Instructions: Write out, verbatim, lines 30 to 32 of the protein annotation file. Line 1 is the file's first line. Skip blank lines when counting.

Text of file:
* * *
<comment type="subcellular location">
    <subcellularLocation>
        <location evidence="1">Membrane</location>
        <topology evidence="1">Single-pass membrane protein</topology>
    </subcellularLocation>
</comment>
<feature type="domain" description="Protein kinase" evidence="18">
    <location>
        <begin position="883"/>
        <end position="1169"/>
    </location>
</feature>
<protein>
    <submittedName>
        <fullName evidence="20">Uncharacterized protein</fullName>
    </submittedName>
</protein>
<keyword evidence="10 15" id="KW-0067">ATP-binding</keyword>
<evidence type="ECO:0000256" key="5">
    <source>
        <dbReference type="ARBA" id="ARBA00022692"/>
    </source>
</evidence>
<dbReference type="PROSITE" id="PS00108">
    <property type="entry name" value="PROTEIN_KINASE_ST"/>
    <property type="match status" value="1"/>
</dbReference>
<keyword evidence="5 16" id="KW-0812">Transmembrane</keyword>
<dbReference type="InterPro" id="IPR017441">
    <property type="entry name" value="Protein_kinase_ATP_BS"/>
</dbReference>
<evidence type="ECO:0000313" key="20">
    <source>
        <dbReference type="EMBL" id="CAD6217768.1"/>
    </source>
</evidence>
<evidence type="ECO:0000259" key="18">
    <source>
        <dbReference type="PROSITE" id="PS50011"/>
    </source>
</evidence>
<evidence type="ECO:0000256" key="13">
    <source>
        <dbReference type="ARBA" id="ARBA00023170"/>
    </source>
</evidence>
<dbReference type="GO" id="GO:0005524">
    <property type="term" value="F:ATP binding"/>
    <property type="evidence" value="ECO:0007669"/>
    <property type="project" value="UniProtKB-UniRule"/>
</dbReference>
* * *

    <property type="entry name" value="Protein_kinase_ATP_BS"/>
</dbReference>
<evidence type="ECO:0000313" key="20">